- Posted by Stephen Whiteley
- On 22/06/2015
- conversion, formato
Best Practice: Format conversion in translation part 2
This methodology helps eliminate the risk of human error through manual intervention (cut-and-paste mistakes etc.) as well as avoiding the danger inherent in trusting complicated typography to specialists who are unfamiliar with the foreign language in question.
It also enables us to return to the client a document which is as close as possible to the original in terms of layout and formatting. Keep in mind, however, the varying typographical conventions and space requirements for various languages –
French, for example, has quite unexpected punctuation rules and German hyphenation is in a class of its own. Some East Asian scripts can be written horizontally or vertically, whilst Hebrew and Arabic are written right to left, which calls for special typesetting techniques.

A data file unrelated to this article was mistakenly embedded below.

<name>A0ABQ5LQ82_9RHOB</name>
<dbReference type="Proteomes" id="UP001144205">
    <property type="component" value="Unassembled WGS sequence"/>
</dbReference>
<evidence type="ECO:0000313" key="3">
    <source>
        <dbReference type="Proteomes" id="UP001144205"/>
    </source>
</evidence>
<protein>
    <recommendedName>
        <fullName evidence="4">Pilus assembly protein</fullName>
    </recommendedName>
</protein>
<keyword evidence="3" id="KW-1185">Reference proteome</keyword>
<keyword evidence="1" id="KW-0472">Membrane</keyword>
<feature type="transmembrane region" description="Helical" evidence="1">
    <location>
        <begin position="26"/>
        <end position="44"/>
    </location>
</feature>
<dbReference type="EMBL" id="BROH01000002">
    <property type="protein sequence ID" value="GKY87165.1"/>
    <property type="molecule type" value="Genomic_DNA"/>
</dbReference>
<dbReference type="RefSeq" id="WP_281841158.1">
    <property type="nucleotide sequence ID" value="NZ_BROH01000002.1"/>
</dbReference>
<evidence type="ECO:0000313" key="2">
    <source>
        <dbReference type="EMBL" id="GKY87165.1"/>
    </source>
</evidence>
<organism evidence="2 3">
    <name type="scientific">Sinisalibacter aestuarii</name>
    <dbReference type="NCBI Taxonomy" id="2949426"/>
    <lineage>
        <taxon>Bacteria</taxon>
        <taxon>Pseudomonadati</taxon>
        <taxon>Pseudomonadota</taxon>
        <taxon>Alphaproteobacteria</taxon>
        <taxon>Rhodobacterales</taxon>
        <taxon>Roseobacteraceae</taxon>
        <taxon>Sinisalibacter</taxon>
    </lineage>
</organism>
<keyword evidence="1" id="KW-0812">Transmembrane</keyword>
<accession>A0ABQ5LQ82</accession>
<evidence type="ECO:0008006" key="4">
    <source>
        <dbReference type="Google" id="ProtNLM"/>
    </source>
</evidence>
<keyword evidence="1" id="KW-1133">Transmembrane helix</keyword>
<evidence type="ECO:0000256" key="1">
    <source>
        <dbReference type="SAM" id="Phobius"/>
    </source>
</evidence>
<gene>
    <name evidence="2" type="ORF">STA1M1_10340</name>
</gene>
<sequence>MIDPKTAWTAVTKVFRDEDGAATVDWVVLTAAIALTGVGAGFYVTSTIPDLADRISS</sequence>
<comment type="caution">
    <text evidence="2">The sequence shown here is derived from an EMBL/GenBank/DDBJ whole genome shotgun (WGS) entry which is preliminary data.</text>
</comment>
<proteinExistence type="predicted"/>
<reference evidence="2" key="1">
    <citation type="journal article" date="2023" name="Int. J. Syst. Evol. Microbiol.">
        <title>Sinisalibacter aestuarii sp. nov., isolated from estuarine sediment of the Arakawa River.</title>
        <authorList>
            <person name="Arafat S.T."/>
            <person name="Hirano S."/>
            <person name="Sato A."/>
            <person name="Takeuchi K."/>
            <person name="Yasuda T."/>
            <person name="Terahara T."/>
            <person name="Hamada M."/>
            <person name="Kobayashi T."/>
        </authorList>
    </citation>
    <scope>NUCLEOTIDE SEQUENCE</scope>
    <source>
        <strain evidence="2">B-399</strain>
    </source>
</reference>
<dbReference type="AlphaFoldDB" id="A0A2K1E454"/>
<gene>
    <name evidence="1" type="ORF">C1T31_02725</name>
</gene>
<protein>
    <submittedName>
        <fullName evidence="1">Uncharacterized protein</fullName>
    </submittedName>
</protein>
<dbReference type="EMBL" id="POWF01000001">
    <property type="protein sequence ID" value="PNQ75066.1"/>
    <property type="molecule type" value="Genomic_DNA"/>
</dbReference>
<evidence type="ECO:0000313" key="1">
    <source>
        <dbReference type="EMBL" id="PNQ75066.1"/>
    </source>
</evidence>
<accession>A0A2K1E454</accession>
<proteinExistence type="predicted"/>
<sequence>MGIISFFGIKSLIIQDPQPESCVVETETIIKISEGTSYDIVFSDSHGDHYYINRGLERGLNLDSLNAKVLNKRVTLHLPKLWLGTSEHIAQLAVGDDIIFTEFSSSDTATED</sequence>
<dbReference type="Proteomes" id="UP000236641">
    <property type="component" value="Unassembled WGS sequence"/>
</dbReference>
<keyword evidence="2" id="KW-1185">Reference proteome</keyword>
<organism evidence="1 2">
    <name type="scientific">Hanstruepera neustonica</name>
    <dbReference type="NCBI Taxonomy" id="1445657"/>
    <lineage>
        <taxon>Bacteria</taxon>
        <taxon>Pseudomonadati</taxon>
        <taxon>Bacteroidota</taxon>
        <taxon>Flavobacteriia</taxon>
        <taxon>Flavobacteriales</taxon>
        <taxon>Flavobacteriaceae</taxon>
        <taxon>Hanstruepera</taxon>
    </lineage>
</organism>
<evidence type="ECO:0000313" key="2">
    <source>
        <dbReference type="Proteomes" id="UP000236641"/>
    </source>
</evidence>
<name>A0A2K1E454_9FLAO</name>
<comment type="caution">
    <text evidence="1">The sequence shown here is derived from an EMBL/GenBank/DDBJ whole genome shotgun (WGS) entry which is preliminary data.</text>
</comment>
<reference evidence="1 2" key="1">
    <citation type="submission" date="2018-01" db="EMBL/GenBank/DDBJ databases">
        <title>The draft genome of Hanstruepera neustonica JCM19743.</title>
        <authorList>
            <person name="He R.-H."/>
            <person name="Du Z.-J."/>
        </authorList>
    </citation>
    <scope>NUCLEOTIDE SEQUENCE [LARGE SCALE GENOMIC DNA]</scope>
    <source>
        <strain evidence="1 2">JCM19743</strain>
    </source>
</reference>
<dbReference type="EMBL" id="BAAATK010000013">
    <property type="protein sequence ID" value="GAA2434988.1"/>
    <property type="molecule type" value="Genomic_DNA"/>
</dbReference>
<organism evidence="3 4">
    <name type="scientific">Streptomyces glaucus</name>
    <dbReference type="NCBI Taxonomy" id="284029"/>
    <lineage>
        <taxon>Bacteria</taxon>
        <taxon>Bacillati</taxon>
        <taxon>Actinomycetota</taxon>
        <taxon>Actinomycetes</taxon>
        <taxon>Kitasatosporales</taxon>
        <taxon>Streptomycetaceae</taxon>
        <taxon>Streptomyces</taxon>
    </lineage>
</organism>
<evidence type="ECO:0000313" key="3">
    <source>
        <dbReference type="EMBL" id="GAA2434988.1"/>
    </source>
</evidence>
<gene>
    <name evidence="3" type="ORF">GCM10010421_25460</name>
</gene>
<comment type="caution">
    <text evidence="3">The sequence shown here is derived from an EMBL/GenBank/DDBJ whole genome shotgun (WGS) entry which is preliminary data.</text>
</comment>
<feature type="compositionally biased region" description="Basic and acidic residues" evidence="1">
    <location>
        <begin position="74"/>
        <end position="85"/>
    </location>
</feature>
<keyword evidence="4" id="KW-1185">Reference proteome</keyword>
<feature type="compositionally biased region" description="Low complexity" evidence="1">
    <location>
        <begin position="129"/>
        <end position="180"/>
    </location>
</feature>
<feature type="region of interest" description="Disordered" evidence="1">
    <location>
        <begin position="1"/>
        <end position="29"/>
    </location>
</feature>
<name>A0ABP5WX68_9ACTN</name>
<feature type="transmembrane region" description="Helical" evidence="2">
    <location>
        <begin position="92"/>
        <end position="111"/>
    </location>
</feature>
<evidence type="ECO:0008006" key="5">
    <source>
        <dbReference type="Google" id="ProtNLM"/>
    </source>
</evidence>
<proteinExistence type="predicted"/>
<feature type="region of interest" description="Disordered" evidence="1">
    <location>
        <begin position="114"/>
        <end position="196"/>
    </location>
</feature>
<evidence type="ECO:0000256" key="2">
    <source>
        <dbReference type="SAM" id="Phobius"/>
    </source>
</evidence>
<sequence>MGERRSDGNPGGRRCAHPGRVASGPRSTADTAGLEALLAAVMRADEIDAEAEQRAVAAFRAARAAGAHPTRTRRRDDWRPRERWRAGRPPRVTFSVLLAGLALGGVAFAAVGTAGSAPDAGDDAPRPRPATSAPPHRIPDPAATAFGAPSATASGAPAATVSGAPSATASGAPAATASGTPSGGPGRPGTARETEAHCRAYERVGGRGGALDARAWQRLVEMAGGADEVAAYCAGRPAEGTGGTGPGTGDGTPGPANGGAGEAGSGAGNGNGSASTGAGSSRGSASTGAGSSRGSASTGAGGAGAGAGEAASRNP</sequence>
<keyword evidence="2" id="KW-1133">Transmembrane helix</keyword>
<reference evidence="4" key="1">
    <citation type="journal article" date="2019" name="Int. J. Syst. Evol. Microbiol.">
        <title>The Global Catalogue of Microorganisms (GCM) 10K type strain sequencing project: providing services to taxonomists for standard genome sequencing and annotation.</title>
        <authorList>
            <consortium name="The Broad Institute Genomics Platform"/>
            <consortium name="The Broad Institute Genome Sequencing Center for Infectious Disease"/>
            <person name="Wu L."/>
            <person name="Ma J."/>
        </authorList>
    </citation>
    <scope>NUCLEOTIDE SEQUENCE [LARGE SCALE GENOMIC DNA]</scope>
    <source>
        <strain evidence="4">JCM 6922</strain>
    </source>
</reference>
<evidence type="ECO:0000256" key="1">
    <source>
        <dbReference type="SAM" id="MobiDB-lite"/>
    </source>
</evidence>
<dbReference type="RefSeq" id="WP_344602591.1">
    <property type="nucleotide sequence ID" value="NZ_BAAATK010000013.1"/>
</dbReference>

The entire process is also made easier if a few simple points are taken into account. During pre-processing, for instance, it is important that the text ‘flows’, that the format accepts text segments of varying length and that you avoid the use of manual line breaks in the middle of paragraphs.
QuickSilver Translate can work with any major format, including:
- Professional layout tools – QuarkXPress, InDesign, FrameMaker etc.
- MS Office tools – Word, PowerPoint, Excel
- Access Web-based formats – HTML, XML, ASP etc.
Layout programs are best suited to this approach. Other programs designed more with graphics in mind complicate the process: Illustrator or its predecessor Freehand, for example, considerably increase the time and cost of text processing. It is sometimes quicker to recreate the entire document in a more suitable format.